Tuesday, May 25, 2010

Mary Hark- Madison Artist

SDA member Mary Hark is an artist, teacher, and proprietor of
HARK! Handmade Paper Studio. She kindly gave this interview
for the Wisconsin SDA blogsite:

How did paper become your fiber of choice?

I use paper as an extension of textiles. I love cloth and most of my papers are made from linen cloth. In my studio practice, I combine cloth and paper as well as other materials. My palette starts with something soft and malleable [cloth] and continues to something firm, hard, not absorbent [paper]. Linen rag paper is made by beating factory-dyed linen cloth into a pulp. During the process, I may combine several colors of linen cloth to create a desired color of paper. I would say linen, not paper, is my fiber of choice.

How did your current exhibit "Driftless Reveries" come about?

In 2006, I received a Fulbright Senior Research Grant to work and study in Ghana, West Africa for ten months. When I came back I received support from the University of Wisconsin to continue to research the textiles of this region, and I produced artwork which reflected the impact of my studies. When I was invited to produce a small body of work for an exhibition last January in Madison, I thought that I would use it as an opportunity to focus my attention on home. Having been so intensely focused on a place very different from where I live, I was curious to see how that had affected what I valued and understood about the Mid-West. I considered the cultural tenor of the Midwest, my experience of winter, the night sky, the orderliness of the landscapes and the topography of the Driftless Region.

What is your most vivid memory of working in Africa?

So many things affected me. But possibly the most important was
to experience how art and daily life can intersect seamlessly.
In Ghana, textile production and ordinary daily activities are
easily intertwined. I had an formal apprenticeship with a family
that produced Adinkra Cloth and saw there was no barrier between
domestic life and what happened in the studio.

Have you traveled to other countries in Africa?

This past April I went to South Africa where I attended an international conference on Art and Social Justice. I worked and spent some time with artists in Johannesburg, and visited some Papermaking Collectives in the townships.

Do you work with a plan in mind?

I work very intuitively. I start pieces with an idea; I knew the space for the [Driftless Reveries] exhibit and I used the scale of the space as a boundary.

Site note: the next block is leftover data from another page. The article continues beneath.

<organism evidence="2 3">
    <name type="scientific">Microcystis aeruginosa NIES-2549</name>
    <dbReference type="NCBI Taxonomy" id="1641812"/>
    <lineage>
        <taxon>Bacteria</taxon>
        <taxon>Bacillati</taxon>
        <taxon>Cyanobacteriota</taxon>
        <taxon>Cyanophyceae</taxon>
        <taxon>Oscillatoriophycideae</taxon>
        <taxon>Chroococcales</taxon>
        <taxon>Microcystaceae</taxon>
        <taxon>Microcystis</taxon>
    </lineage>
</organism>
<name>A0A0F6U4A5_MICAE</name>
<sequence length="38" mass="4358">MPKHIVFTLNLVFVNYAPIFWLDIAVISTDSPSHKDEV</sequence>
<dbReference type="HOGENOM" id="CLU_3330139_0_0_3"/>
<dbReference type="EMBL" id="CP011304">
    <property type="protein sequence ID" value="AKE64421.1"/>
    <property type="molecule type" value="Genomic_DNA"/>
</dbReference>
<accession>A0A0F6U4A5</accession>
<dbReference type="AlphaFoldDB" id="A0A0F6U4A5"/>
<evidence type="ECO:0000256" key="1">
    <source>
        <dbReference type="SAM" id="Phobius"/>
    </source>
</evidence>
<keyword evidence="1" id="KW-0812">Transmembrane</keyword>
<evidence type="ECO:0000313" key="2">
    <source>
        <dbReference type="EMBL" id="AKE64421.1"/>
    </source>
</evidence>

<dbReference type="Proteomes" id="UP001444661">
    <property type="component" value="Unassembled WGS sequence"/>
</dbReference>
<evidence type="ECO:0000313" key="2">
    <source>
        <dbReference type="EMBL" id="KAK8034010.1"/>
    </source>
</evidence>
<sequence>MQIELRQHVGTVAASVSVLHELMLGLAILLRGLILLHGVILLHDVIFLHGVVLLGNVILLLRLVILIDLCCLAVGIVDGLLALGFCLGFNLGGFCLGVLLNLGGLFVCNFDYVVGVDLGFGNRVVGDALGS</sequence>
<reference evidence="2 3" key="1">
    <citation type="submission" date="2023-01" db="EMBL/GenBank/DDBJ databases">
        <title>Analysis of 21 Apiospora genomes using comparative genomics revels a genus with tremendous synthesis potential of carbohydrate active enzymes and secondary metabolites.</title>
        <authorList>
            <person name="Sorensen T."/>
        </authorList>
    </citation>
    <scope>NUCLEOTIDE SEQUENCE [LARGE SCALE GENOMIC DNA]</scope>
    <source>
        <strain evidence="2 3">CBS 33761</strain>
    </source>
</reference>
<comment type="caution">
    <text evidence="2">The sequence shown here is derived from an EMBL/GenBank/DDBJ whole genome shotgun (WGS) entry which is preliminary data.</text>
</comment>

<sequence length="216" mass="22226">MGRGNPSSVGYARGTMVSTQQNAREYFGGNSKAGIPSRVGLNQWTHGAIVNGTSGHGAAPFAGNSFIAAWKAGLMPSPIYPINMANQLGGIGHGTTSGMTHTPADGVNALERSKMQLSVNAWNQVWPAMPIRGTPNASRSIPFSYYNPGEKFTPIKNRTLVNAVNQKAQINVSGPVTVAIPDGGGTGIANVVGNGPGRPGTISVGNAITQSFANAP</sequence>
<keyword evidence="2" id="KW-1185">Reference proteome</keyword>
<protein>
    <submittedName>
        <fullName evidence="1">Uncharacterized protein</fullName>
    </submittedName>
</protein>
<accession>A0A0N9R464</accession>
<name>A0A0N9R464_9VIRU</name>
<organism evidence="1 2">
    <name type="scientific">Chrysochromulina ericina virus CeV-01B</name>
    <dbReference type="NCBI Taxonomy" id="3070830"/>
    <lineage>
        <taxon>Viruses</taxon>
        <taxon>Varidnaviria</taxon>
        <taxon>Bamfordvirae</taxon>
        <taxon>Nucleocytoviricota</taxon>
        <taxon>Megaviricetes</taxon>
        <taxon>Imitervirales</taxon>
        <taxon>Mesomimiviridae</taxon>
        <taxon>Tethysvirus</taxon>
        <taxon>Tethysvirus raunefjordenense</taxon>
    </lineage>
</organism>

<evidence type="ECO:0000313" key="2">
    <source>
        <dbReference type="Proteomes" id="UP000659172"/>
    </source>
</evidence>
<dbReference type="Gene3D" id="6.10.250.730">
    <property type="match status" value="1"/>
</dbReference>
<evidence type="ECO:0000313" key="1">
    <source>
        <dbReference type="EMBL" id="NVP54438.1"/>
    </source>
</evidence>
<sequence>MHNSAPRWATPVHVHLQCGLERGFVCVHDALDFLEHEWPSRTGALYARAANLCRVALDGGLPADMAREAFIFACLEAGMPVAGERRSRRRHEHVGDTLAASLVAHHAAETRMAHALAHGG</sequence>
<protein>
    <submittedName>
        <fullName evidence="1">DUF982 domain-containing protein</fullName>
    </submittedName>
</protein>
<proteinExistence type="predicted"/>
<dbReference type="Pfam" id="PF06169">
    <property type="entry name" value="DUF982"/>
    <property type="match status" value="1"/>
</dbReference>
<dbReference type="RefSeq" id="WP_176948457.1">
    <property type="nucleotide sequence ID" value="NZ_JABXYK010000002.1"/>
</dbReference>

What has been your most useful tool or found object?

I’m a collector of West African cloth, having that cloth in my peripheral vision is inspiring. My machine (Valley Hollander beater) that turns cloth into pulp is a vintage, cast iron machine probably used as a tester mating for the Papermaking industry. I love my beater!

What might surprise someone about working w/ paper?

Most people don’t expect the high quality of handmade paper. My paper has a real leathery feel and the range of physical qualities is surprising. Based on the choice of raw material (flax, cotton, linen) it can have so many different qualities.

How long does it take to make paper?

I make 18” X 24” sheets from linen cloth. With surface design, drying time, it may take one week for me and my assistant to make 200 sheets. That’s working pretty much straight through. First the pulp is processed, formed with a mold and deckle, dried, painted, dyed, dried and gelatin processed.

When did you start Hark! Handmade Paper Studio?

About 25 years ago. All my papers are for sale but I don’t aggressively market them. I’m known within the art community so people come to me for projects and I will make paper customized for their needs. The Paper Nest, an IA paper shop, also sells my paper and is now in the process of opening a storefront in Iowa City, IA.

You also teach at UW- Madison?

I teach in the Textile Design Studies Department. I work with students interested in apparel and fashion who are following a course of textile design. My courses are all hands on- I teach beadwork, embroidery and experimental design skills. My job is to give them a foundation in fabric and to help them find their voice and ascetic values. An upcoming class will focus on experimental design using recycled materials to create garments and other 3-dimensional pieces.

What advice would you have for studio artists wanting to start a business or market their art?

My advice is- You should ask someone else. It has been a rich life but cash flow is a problem! You have to love it.


Mary’s exhibit, Driftless Reveries: Work in Paper and Cloth by Mary Hark, is currently on display through May 30 at Iowa Artisans Gallery, 207 E. Washington St, Iowa City, IA. She is Assistant Professor of Design Studies, University of Wisconsin-Madison; Proprietor of HARK! Handmade Paper Studio, specializing in small editions of high quality flax and linen papers for fine press.

Her papers are carried through Iowa City artist Elizabeth Munger, owner of The Paper Nest.

Learn more about Mary and her work at:


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